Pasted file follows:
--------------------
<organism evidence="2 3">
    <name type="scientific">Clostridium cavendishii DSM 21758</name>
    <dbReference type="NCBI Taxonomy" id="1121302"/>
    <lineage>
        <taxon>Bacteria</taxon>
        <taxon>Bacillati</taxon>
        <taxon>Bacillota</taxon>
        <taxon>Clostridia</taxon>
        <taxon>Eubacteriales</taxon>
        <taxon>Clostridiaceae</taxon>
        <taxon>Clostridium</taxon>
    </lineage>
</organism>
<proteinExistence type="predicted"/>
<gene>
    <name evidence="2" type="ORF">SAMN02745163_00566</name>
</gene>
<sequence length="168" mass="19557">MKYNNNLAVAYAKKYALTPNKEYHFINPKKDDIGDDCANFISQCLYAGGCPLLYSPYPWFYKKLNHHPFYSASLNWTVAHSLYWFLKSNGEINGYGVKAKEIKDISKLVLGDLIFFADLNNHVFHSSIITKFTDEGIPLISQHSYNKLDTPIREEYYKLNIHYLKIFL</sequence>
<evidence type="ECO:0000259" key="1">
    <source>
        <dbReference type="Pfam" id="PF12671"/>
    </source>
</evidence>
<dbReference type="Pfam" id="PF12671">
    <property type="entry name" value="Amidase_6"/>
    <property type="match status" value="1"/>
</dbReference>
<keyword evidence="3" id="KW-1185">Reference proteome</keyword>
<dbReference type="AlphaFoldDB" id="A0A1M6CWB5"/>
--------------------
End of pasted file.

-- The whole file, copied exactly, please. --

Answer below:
<organism evidence="2 3">
    <name type="scientific">Clostridium cavendishii DSM 21758</name>
    <dbReference type="NCBI Taxonomy" id="1121302"/>
    <lineage>
        <taxon>Bacteria</taxon>
        <taxon>Bacillati</taxon>
        <taxon>Bacillota</taxon>
        <taxon>Clostridia</taxon>
        <taxon>Eubacteriales</taxon>
        <taxon>Clostridiaceae</taxon>
        <taxon>Clostridium</taxon>
    </lineage>
</organism>
<proteinExistence type="predicted"/>
<gene>
    <name evidence="2" type="ORF">SAMN02745163_00566</name>
</gene>
<sequence length="168" mass="19557">MKYNNNLAVAYAKKYALTPNKEYHFINPKKDDIGDDCANFISQCLYAGGCPLLYSPYPWFYKKLNHHPFYSASLNWTVAHSLYWFLKSNGEINGYGVKAKEIKDISKLVLGDLIFFADLNNHVFHSSIITKFTDEGIPLISQHSYNKLDTPIREEYYKLNIHYLKIFL</sequence>
<evidence type="ECO:0000259" key="1">
    <source>
        <dbReference type="Pfam" id="PF12671"/>
    </source>
</evidence>
<dbReference type="Pfam" id="PF12671">
    <property type="entry name" value="Amidase_6"/>
    <property type="match status" value="1"/>
</dbReference>
<keyword evidence="3" id="KW-1185">Reference proteome</keyword>
<dbReference type="AlphaFoldDB" id="A0A1M6CWB5"/>